Thursday, December 1, 2011



While reading 2 Chronicles, chapters 6-15 today, one particular verse jumped out at me. It was 2 Chronicles 7:1 "When Solomon finished praying, fire descended from heaven and consumed the burnt offering and the sacrifices, and the glory of the LORD filled the temple."

I read that and paused for just a moment picturing what happened in my mind. I remember thinking..."WOW!" I mean, wouldn't you have wanted to see that! Here you are praying...and then suddenly the fire descends from heaven...consumes your offering...and the glory of the Lord fills the place you are at!!!! I'm serious people, I'm thinking "WHOOOAAAAHHHHH!!!!!!"

And then it hit me...this should be you and me...this should be our church services...our private prayer times...our private worship time...our corporate prayer time...this should be anytime we worship!

I say that because we have the glory of the Lord filling our temple (our body), the fire from heaven (the Holy Spirit) indwells us and should consume us!

But most of the time it doesn't happen. At the very least, if it is happening, somehow, someway, we have turned a blinde eye towards it...or we have become deaf, dumb and blind when it comes to the supernatural presence of the one, true, almighty, all powerful God of the universe!

I don't have all the answers here, but I have begun a journey this week, a journey of losing myself in the Lord, a journey of immersing myself in the Word, a journey of worship, a journey of prayer, a journey of living out the gospel, of not just knowing the gospel, or knowing the Lord, or knowing the Word, but one of walking the gospel, walking with the Lord, walking in the ways of the Word.

I desire, more than any other time in my life to be consumed by the fire of the Lord, to be filled with His presence, to see the glory of the Lord made manifest in my life and in the lives of those around me. I desire to come to worship with my brothers and sisters, rejoicing, expecting, anticipating the glory of the Lord to come fill this place!

If the church, both the individuals and the local gathering, would be consumed by the fire of the Lord, if the offering of our lives was consumed by holy fire from heaven, then those around us would come rushing to find out what is happening!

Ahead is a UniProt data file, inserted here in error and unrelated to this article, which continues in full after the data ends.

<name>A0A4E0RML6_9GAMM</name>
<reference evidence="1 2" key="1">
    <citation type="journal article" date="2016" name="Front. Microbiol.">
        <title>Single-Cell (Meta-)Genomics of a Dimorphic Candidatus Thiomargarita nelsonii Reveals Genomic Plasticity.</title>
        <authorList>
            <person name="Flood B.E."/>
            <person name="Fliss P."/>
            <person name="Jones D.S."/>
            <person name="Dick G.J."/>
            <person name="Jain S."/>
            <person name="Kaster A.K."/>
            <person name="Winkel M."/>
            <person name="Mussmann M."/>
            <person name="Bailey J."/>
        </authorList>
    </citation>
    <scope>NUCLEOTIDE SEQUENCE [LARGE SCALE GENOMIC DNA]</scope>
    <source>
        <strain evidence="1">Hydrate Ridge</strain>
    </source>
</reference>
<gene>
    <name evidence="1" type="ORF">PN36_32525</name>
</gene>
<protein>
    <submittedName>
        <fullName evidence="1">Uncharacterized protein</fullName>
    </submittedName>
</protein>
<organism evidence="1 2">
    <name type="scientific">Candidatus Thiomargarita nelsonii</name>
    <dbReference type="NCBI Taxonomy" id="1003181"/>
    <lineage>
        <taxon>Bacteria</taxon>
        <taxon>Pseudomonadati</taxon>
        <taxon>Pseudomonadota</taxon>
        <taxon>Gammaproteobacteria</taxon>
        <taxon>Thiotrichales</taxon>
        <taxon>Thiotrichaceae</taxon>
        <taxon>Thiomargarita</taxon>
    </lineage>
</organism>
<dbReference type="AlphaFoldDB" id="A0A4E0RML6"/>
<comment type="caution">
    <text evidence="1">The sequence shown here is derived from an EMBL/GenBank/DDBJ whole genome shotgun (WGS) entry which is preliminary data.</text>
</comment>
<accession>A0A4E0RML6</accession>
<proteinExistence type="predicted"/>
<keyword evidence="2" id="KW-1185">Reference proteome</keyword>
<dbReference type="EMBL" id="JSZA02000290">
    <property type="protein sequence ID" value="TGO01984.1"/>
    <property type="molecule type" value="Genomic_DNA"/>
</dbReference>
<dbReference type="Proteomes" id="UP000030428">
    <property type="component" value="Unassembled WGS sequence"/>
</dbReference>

There is a quote attributed to John Wesley that goes something like this: "Set yourself on fire with passion & people will come for miles to watch you burn.” I have done some research and have found that some say Wesley never said this. Whether he did or not, I do not know, but what I do know is that this quote is very true. But I would like to state it this way instead, "Be set on fire by the Holy Spirit and people will be drawn to the Lord."

Glory come down, and heaven, fill my soul.
Pastor Dave

1 comment:

Kerry said...

Some interesting and useful views in your blog articles. In particular, the Ryser article is excellent; as you write, very thought provoking.

Something to consider in regards to your reasoning in this post "The Glory of the Lord".

You write that it hit you that this type of experience - though I assume you do not mean literal fire from heaven - should happen anytime we worship. Yet in the Old Testament events like the one you quote do not occur often, let alone every time people worship. I would suggest that such events are by their nature unique and rare.

Are we in danger here of placing a burden on ourselves in thinking that we should be having these types of experience every time we worship? For when we do not have such experiences it is likely we will blame ourselves for failing in some manner. Yet surely it is reasonable to argue that it is God as Father, or God as Holy Spirit, who decides to what extent we will experience Him in worship.

For those who might respond with statements of the like, that our sin separates us from God etc., I would put forward the example of the Corinthians. In 1 Corinthians we read of a fellowship who are accepting of sin in their ranks so awful that even heathens speak of it with disgust. Nonetheless, Paul writes that the are highly gifted in the Holy Spirit.

Could we then say that perhaps the presence of the Holy Spirit in the believer is no guarantee of holiness, and nor is the presence of sin in the believer's life automatically something that prevents fellowship with God.

I have come to the belief that sin is always prevalent in my life, I sin without even knowing it, constantly in a state of rebellion against God in the flesh. Paul writes of the war between his flesh and his spirit, and surely he lived a far more holy life than I do. Did Paul have daily experiences in worship of the nature that you suggest we should all be having? For that matter, did the early Church Fathers? It would not appear to be case.

This is then for me a major part of what Grace is, holiness without effort even in the face of my daily failure to turn away from sin.

In Hebrews Chapter 4 we read that we can come before God confident of mercy. There are no limitations regarding this; the implication is clear, it is a Biblical constant, entirely independent of our state of mind, actions, or lack of actions. It is in effect the prodigal child returning repeatedly to the loving merciful father, in our case God the Father.

I cannot imagine I ever come to God in worship without having sinned, or being in sin, yet pure in His eyes because of Christ and Christ alone.

If ever I am granted an ecstatic experience, or be even more blessed by a succession of ecstatic experiences, it will not be because of anything I have or have not done. I cannot imagine I have any control over such events. Whatever I do, fast, immerse myself in God's Word, converse with Him fervently and often, or anything else of a spiritual nature, I will not be the catalyst for the decent of fire from heaven.